|Sunday 15 May 2022 @ 02:00pm : -
Aaron Jonah Lewis
Virtuoso banjo player and fiddler Aaron Jonah Lewis has been elbow-deep in traditional American music since their first lessons at the age of five with Kentucky native Robert Oppelt. Their concerts take audiences on a journey through the back roads of American old time and folk music, with detours through ragtime and early jazz. Lewis has taken blue ribbons at the Appalachian String Band Festival in Clifftop, WV, and at the Old Fiddlers Convention in Galax, VA, the oldest and largest fiddlers convention in the country. They spend most of their time teaching, touring as a solo performer, with the Corn Potato String Band, the Lovestruck Balladeers, and other projects.
Lewis has appeared on dozens of recordings from bluegrass and old time to traditional jazz, contemporary experimental and Turkish classical music projects. They have taught workshops at the the Royal Scottish Academy of Music and Drama in Glasgow and at the English Folk Dance and Song Society in London. They also play and teach banjo, mandolin, and guitar and are currently based in Detroit.
As a banjoist, Lewis explores some interesting veins in the roots of Old Time, Bluegrass, Ragtime and Jazz music through their newest recording, “Mozart of the Banjo The Joe Morley Project.” This project is devoted to the music of the great English prodigy and virtuoso composer Joe Morley (1867-1937), who wrote a significant body of great banjo pieces in a technique that people today call “classic fingerstyle.”
Greg Adams, Archivist at the Smithsonian Center for Folklife and Cultural Heritage, says, “Lewis is one of the few performing musicians with the facility to build compelling musical bridges between the printed banjo music and techniques of the 19th century and the instrument’s journey into recorded sound by the turn of the 20th century.”
Other musicians featured on the album include banjoist Ben Belcher, pianists Tessa Hartle and Kevin Allswede, Grace van’t Hof on ukulele and Rachel Pearson on bass. The album has been released on Tiki Parlour Recordings in early 2020.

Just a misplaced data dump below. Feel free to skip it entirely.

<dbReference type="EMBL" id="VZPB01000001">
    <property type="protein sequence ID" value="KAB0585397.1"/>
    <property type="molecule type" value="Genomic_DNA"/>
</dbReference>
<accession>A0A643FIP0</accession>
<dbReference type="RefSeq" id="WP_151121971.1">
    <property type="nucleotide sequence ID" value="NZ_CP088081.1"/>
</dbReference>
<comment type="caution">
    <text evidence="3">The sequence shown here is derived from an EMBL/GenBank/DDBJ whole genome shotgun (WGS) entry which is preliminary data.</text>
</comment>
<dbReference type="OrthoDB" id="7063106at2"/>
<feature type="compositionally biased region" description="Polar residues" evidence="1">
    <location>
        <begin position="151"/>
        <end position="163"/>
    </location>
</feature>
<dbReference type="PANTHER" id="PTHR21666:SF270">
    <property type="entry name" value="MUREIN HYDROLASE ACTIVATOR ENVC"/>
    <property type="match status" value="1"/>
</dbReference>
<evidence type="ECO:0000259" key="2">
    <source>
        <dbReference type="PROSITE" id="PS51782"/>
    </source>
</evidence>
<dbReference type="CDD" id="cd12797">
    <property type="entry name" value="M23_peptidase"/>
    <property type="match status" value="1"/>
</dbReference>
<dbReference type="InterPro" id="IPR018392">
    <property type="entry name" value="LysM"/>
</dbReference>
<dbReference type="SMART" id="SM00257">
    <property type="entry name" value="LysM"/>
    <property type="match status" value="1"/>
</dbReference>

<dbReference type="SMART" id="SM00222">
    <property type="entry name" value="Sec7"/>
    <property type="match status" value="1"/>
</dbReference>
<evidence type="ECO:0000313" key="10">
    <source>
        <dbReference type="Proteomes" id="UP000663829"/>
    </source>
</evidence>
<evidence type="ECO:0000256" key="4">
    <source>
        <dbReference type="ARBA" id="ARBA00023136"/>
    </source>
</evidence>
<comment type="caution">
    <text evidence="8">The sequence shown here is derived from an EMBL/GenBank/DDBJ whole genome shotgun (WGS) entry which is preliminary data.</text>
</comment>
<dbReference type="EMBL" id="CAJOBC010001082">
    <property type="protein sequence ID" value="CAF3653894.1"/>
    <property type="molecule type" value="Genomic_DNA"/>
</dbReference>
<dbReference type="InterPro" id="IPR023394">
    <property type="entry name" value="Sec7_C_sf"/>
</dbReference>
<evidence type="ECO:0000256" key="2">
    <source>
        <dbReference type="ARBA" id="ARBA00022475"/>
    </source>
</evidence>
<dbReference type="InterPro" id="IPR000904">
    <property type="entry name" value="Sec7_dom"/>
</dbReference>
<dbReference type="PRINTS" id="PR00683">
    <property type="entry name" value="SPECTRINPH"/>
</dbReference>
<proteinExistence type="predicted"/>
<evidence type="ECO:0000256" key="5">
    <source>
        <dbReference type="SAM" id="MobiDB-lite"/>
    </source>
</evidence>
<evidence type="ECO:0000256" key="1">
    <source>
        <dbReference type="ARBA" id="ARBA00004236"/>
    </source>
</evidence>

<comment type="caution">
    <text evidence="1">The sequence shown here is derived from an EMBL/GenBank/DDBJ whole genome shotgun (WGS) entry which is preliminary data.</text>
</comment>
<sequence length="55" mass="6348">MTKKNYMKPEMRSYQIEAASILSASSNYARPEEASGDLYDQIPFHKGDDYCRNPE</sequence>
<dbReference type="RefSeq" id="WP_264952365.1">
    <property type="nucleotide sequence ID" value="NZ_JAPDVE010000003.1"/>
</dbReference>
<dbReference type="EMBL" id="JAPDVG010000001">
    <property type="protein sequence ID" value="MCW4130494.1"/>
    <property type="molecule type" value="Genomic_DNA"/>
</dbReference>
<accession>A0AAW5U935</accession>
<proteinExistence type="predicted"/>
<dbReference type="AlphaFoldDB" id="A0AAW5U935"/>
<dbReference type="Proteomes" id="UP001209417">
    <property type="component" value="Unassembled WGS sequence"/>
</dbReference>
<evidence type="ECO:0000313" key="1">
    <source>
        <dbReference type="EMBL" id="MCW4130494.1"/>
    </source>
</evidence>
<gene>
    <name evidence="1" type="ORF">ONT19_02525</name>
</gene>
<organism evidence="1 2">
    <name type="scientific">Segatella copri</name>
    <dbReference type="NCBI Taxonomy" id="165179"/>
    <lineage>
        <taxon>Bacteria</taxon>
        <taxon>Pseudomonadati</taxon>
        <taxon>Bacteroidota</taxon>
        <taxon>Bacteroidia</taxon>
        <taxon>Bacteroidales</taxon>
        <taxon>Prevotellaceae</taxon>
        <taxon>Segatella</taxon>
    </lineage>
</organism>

Aaron Jonah Lewis is passionate about sharing early fingerstyle banjo music. They bring light to the fact that classic banjo was the most popular form of music a hundred years ago, though today it’s almost entirely forgotten. They are “trying to keep (classic banjo) alive and spread it around, as it’s a delightful style that brings joy and connects us to the depth of our shared American history.”
"...Eclectic and high-spirited fiddling. Technically, he’s a brilliant fiddler, able to blend genres at will, and he’s got the kind of high-wire aggression that makes for compelling listening." ~ Sing Out! Magazine
"I've heard quite a lot of old-time fiddle and banjo playing, trust me, but I've never heard it like this... played at break-neck speeds, Aaron's fiddle whipping around tight corners like a high-end sports car... It's like watching Bach hopped up on speed, composing kickass barn dance tunes in Appalachia... [Aaron is] a player you need to watch." ~ No Depression
"So THAT'S what you meant by pedestrian fiddle music!!! I'm listening to Wild Hog and it's my favorite record I've heard in a long time by a long shot. Well done. It's so wrong in all the right ways and I love that. Excellent work and big big fun to listen to." ~ Joseph 'Joebass' Dejarnette, Studio 808A
"Impressive fiddle work... authentically raw and homespun" ~ The Scotsman
"Every time that fella with the big beard picked up the banjo it was like I'd died and gone to heaven!" ~ Alastair Ferguson
"Aaron is blinding and probably the most perfect exponent of fiddling I've witnessed live (and I've witnessed a few). Others have their niches where they excel but Aaron's range and dexterity is quite awesome. His unpretentious approach and his own obvious enjoyment in playing makes such a vast difference too." ~ Colm Daley, The Newtowners
"Fiddlin' and banjoin' genius Aaron Jonah Lewis: multiple award-winning fiddler, banjo player extraordinaire, Aaron is well known for taking audiences at concerts and festivals by storm both here in the UK and in the USA... Aaron is rapidly becoming iconic, not just on account of his virtuosity but because of his rapport with his audience. Skills in abundance, passion and presence. All that, then in addition, charisma, pure creativity, and SOUL." ~ Charlie Hardie, Willesden Folk Union